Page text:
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  Is self-generated thought a means of social problem solving?

Ruby, F. J. M., Smallwood, J., Sackur, J., & Singer, T. (2013). Is self-generated thought a means of social problem solving? Frontiers in Psychology, 4: 962. doi:10.3389/fpsyg.2013.00962.

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Item Permalink: http://hdl.handle.net/11858/00-001M-0000-0014-C061-B Version Permalink: http://hdl.handle.net/21.11116/0000-0003-8592-1
Genre: Journal Article

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 Creators:
Ruby, Florence J. M.1, Author              
Smallwood, Jonathan1, Author              
Sackur, Jerome2, Author
Singer, Tania1, Author              
Affiliations:
1Department Social Neuroscience, MPI for Human Cognitive and Brain Sciences, Max Planck Society, ou_634552              
2Laboratoire de Sciences Cognitives and Psycholinguistique, École normale supérieure, Paris, France, ou_persistent22              

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Free keywords: Self-generated thought; Mind-wandering; Social problem-solving; Thought content; Task performance and analysis
 Abstract: Appropriate social problem solving constitutes a critical skill for individuals and may rely on processes important for self-generated thought (SGT). The aim of the current study was to investigate the link between SGT and social problem solving. Using the Means-End Problem Solving task (MEPS), we assessed participants' abilities to resolve daily social problems in terms of overall efficiency and number of relevant means they provided to reach the given solution. Participants also performed a non-demanding choice reaction time task (CRT) and a moderately-demanding working memory task (WM) as a context in which to measure their SGT (assessed via thought sampling). We found that although overall SGT was associated with lower MEPS efficiency, it was also associated with higher relevant means, perhaps because both depend on the capacity to generate cognition that is independent from the hear and now. The specific content of SGT did not differentially predict individual differences in social problem solving, suggesting that the relationship may depend on SGT regardless of its content. In addition, we also found that performance at the WM but not the CRT was linked to overall better MEPS performance, suggesting that individuals good at social processing are also distinguished by their capacity to constrain attention to an external task. Our results provide novel evidence that the capacity for SGT is implicated in the process by which solutions to social problems are generated, although optimal problem solving may be achieved by individuals who display a suitable balance between SGT and cognition derived from perceptual input.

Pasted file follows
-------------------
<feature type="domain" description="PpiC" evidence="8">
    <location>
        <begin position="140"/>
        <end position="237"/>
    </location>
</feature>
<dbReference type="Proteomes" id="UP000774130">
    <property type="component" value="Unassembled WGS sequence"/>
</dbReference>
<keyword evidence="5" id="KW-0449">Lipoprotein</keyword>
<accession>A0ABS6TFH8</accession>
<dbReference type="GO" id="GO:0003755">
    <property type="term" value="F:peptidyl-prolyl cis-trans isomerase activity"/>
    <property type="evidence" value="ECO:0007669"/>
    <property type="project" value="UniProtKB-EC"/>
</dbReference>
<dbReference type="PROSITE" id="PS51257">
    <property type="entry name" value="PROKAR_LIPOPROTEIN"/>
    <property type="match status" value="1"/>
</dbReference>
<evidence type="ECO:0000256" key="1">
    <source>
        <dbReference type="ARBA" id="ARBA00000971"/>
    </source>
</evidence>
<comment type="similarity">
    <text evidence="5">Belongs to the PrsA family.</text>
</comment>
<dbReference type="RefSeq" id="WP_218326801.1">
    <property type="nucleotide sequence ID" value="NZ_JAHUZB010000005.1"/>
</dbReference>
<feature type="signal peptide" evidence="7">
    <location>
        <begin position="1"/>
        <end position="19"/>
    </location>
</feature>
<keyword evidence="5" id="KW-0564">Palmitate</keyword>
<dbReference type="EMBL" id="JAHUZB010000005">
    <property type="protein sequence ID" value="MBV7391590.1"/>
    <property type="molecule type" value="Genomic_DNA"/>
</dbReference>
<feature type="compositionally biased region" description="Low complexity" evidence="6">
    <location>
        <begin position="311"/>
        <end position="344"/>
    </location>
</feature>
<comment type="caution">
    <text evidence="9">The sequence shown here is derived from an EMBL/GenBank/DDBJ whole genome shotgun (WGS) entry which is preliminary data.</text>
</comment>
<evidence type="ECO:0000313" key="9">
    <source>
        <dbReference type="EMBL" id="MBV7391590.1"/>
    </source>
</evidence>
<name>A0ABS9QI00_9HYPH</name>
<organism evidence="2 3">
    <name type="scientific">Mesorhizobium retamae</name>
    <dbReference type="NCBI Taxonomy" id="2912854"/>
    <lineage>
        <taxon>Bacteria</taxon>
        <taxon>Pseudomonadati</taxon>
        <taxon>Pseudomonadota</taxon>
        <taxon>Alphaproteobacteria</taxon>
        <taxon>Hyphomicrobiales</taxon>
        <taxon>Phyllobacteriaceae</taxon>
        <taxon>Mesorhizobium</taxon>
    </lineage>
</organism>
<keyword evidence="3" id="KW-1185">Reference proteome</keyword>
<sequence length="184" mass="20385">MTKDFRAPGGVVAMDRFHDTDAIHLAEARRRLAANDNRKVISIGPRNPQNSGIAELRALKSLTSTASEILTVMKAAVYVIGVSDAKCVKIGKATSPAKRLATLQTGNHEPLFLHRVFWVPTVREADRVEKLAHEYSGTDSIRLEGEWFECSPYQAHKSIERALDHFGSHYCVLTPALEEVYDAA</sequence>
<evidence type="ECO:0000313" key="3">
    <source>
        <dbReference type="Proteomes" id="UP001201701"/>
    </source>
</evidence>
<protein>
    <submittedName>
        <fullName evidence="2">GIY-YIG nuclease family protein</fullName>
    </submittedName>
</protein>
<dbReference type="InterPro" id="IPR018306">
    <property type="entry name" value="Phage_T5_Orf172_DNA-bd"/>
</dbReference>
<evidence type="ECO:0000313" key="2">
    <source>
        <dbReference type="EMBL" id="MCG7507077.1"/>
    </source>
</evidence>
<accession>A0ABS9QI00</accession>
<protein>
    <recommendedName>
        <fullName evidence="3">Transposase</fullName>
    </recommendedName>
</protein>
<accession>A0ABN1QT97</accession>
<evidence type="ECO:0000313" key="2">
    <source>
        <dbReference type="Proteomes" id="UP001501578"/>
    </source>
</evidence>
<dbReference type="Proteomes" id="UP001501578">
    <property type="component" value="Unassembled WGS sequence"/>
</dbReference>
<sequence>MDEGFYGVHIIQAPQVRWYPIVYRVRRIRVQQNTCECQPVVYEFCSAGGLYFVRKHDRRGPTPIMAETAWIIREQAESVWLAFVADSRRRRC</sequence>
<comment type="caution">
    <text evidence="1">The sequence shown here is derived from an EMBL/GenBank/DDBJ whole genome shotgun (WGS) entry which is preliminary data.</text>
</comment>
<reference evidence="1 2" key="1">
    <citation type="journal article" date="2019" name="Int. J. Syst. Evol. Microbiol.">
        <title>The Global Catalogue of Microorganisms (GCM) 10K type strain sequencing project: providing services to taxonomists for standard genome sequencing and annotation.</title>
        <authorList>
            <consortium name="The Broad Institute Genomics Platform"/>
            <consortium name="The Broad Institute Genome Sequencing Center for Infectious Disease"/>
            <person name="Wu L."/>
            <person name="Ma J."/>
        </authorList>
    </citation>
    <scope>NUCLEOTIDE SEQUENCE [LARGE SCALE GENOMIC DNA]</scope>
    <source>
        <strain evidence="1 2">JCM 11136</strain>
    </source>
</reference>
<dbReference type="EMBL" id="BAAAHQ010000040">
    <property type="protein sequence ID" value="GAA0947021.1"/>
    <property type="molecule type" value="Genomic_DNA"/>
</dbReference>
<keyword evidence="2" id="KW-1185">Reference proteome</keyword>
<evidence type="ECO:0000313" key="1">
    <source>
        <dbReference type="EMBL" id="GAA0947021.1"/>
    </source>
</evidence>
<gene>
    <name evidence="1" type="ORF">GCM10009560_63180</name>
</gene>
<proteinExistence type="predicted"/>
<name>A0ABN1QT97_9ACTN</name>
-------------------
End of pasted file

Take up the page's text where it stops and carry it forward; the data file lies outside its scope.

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Language(s): eng - English
 Dates: 2013-05-302013-12-062013-12-23
 Publication Status: Published online
 Pages: -
 Publishing info: -
 Table of Contents: -
 Rev. Method: Peer
 Identifiers: DOI: 10.3389/fpsyg.2013.00962
PMID: 24391621
PMC: PMC3870294
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Title: Frontiers in Psychology
  Abbreviation : Front Psychol
Source Genre: Journal
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Publ. Info: Pully, Switzerland : Frontiers Research Foundation
Pages: - Volume / Issue: 4 Sequence Number: 962 Start / End Page: - Identifier: ISSN: 1664-1078
CoNE: /journals/resource/1664-1078